19 October 2016 Internal solitons in the Andaman Sea: a new look at an old problem
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Abstract
When Osborne and Burch [1] reported their observations of large-amplitude, long internal waves in the Andaman Sea that conform with theoretical results from the physics of nonlinear waves, a new research field on ocean waves was immediately set out. They described their findings in the frame of shallow-water solitary waves governed by the K-dV equation, which occur because of a balance between nonlinear cohesive and linear dispersive forces in a fluid. It was concluded that the internal waves in the Andaman Sea were solitons and that they evolved either from an initial waveform (over approximately constant water depth) or by a fission process (over variable water depth). Since then, there has been a great deal of progress in our understanding of Internal Solitary Waves (ISWs), or solitons in the ocean, particularly making use of satellite Synthetic Aperture Radar (SAR) systems. While two layer models such as those used by Osborne and Burch[1] allow for propagation of fundamental mode (i.e. mode-1) ISWs, continuous stratification permits the existence of higher mode internal waves. It happens that the Andaman Sea stratification is characterized by two (or more) maxima in the vertical profile of the buoyancy frequency N(z), i.e. a double pycnocline, hence prone to the existence of mode-2 (or higher) internal waves. In this paper we report solitary-like internal waves with mode-2 vertical structure co-existing with the large well know mode-1 solitons. The mode-2 waves are identified in satellite SAR images (e.g. TerraSAR-X, Envisat, etc.) because of their distinct surface signature. While the SAR image intensity of mode-1 waves is characterized by bright, enhanced backscatter preceding dark reduced backscatter along the nonlinear internal wave propagation direction (in agreement with Alpers, 1985[2]), for mode-2 solitary wave structures, the polarity of the SAR signature is reversed and thus a dark reduced backscatter crest precedes a bright, enhanced backscatter feature in the propagation direction of the wave. The polarity of these mode-2 signatures changes because the location of the surface convergent and divergent zones is reversed in relation to mode-1 ISWs. Mode-2 ISWs are identified in many locations of the Andaman Sea, but here we focus on ISWs along the Ten Degree Channel which occur along-side large mode-1 ISWs. We discuss possible generation locations and mechanisms for both mode-1 and mode-2 ISWs along this stretch of the Andaman Sea, recurring to modeling of the ray pathways of internal tidal energy propagation, and the P. G. Baines[3] barotropic body force, which drives the generation of internal tides near the shallow water areas between the Andaman and Nicobar Islands. We consider three possible explanations for mode-2 solitary wave generation in the Andaman Sea: (1) impingement of an internal tidal beam on the pycnocline, itself emanating from critical bathymetry; (2) nonlinear disintegration of internal tide modes; (3) the lee wave forming mechanism to the west of a ridge during westward tidal flow out of the Andaman Sea (as originally proposed by Osborne and Burch for mode-1 ISWs). SAR evidence is of critical importance for examining those generation mechanisms.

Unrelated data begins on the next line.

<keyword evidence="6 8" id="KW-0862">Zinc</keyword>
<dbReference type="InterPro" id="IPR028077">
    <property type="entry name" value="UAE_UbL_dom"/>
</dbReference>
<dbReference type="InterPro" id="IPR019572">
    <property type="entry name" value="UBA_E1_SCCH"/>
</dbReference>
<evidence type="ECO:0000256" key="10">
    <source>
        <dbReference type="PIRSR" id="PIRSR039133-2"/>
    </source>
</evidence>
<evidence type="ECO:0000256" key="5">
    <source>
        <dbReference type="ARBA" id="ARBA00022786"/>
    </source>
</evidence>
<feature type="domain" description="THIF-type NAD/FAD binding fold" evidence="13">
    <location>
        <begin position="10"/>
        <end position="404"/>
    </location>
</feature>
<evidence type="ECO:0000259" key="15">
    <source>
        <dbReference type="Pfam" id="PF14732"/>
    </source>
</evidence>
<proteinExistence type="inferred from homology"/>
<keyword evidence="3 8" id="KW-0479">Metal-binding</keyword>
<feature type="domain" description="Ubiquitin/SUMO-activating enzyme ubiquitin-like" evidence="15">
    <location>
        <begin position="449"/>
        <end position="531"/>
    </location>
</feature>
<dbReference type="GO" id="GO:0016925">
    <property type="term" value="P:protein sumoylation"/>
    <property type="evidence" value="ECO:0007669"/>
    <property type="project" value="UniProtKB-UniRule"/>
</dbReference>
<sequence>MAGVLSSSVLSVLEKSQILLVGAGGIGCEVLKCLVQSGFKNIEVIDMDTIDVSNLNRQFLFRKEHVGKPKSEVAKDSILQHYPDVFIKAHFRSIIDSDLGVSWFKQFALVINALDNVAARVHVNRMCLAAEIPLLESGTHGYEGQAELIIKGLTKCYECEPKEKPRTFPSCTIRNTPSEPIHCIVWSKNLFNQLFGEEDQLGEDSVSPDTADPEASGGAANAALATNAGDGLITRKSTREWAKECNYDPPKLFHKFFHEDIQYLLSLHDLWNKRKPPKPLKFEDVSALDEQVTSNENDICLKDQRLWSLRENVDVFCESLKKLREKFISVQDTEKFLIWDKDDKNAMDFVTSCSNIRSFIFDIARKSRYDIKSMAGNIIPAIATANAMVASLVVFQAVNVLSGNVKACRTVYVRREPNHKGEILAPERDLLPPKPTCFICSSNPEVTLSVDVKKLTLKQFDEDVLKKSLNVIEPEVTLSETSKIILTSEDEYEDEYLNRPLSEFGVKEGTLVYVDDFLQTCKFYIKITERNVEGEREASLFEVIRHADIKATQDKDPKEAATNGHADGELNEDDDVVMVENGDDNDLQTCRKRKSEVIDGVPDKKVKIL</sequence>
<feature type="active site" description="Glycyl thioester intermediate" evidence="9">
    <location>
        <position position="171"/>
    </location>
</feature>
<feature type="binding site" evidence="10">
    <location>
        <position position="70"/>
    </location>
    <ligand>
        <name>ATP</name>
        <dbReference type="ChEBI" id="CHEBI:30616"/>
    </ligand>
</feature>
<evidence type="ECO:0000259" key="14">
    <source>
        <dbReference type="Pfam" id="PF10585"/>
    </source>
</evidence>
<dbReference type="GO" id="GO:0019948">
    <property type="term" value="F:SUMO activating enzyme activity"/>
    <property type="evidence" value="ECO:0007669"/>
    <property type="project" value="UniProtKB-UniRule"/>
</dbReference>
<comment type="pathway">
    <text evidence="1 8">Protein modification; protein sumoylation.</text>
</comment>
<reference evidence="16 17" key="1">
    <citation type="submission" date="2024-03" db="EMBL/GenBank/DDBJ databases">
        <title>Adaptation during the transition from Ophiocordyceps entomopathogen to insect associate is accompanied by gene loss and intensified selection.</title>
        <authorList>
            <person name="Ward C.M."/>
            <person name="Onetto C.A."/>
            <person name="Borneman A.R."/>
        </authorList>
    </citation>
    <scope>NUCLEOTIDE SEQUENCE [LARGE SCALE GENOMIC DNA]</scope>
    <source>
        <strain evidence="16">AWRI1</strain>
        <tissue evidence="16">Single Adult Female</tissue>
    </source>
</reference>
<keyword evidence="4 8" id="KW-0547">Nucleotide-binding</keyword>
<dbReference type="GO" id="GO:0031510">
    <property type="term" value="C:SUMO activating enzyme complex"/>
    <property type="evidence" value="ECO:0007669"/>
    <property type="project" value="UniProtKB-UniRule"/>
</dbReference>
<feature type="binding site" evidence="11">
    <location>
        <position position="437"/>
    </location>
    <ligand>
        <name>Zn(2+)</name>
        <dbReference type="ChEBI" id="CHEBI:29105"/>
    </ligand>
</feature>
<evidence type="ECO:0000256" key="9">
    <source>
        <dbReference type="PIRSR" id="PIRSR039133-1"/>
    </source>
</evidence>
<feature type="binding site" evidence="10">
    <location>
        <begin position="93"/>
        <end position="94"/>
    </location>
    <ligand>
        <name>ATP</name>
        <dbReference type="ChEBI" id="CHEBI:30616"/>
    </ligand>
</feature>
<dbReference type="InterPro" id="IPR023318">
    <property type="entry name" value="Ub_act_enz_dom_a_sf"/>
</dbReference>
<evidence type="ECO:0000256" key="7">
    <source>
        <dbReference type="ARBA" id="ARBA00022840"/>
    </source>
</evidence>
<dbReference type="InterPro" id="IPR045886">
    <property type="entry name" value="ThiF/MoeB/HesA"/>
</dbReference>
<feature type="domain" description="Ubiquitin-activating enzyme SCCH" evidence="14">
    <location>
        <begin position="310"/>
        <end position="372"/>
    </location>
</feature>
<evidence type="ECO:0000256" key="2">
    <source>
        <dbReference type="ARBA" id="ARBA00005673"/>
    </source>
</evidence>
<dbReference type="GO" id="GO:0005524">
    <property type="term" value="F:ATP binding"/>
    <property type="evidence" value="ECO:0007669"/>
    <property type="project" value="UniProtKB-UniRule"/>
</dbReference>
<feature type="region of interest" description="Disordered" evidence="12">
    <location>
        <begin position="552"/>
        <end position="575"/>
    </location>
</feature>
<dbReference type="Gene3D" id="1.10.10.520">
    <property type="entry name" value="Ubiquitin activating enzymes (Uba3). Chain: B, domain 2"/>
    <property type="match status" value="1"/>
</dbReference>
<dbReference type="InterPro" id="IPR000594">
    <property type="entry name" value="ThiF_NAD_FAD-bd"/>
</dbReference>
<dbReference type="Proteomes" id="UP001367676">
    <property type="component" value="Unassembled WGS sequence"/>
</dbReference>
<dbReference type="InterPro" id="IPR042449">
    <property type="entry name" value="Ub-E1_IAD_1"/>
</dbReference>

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J. C. B. da Silva, J. M. Magalhaes, "Internal solitons in the Andaman Sea: a new look at an old problem", Proc. SPIE 9999, Remote Sensing of the Ocean, Sea Ice, Coastal Waters, and Large Water Regions 2016, 999907 (19 October 2016); doi: 10.1117/12.2241198; https://doi.org/10.1117/12.2241198
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